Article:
Being a part of a high-profile competition airing in front of the whole nation must be difficult for anyone. Especially challenging for a teenager who had to 360 their entire life from a desk in school to microphones and cameras. AWA elaborates on her whole experience and why she decided to take a step back after the show was over:
“I was very young when I started my journey in X-factor, and I had an amazing and life-changing experience. I saw the whole competition as a school for me to prepare me for the real business, I got the experience and the access to meet the” right” people to open doors for my career. I would say that since I was so young and was in school at the same time delivering as good of grades as possible, I def kind of hit the wall and barely had any energy left when the show was done. That’s why I took a break from the spotlight and didn’t necessarily” ride the x-factor wave”. Instead I worked on my sound and started to earn some money through Instagram to finance my trips to LA/London, where I had sessions a day in and day out. So I think me taking that break was necessary for my mental and physical state but also such a blessing since I now know what I stand for and what I want to release”.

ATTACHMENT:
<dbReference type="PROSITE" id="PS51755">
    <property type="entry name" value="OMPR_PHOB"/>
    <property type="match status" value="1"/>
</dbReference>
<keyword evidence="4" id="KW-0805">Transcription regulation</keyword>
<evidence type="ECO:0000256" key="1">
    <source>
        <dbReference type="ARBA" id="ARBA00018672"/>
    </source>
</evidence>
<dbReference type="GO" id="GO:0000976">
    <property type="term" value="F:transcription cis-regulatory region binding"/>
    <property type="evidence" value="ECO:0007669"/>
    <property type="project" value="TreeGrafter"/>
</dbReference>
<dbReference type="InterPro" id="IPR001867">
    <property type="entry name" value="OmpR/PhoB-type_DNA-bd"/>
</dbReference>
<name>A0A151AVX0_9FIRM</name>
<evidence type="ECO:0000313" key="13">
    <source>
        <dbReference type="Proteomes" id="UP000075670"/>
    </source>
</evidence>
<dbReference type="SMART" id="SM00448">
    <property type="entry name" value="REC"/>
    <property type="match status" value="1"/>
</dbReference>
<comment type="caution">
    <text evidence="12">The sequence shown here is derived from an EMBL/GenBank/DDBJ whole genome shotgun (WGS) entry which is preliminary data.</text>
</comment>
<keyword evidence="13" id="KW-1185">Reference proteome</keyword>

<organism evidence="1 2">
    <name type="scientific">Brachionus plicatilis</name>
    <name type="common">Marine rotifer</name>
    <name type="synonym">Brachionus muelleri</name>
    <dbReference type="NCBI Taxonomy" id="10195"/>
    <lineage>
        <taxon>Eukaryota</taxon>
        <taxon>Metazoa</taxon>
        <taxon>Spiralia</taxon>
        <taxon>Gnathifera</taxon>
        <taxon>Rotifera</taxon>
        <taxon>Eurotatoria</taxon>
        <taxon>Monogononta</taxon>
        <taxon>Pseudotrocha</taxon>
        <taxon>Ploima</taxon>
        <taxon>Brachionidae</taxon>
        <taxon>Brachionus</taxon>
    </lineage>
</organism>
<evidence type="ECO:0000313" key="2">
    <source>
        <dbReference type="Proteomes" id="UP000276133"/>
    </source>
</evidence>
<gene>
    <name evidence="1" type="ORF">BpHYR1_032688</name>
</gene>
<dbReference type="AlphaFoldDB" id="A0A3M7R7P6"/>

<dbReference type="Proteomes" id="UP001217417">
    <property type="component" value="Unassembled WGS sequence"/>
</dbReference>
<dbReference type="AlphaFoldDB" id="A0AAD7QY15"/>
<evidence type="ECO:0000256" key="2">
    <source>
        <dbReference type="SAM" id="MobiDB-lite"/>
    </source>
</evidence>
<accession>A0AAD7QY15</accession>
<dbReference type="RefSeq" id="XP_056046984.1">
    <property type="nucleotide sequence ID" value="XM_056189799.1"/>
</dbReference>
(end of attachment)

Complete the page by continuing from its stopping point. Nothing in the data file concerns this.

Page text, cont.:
We live in a DNAge where you can become a viral superstar overnight. Despite how often this happens, there is no manual on how to handle the pressure at a young age. Seeing how AWA’s career turned out and how she managed to overcome obstacles at her pace is admirable. She offers some advice for people in a similar situation:
“I think it’s important always to be kinder than necessary to people around you, but I’ve learned that after a while, you can’t give what you don’t have. You have to protect your energy and recharge. I struggle w anxiety and depression, and for me, it’s especially important to be vocal about it, set boundaries, and allow myself to heal and have a mental glow up. Show up and try to do better every day and learn the difference between being sympathetic and empathetic”.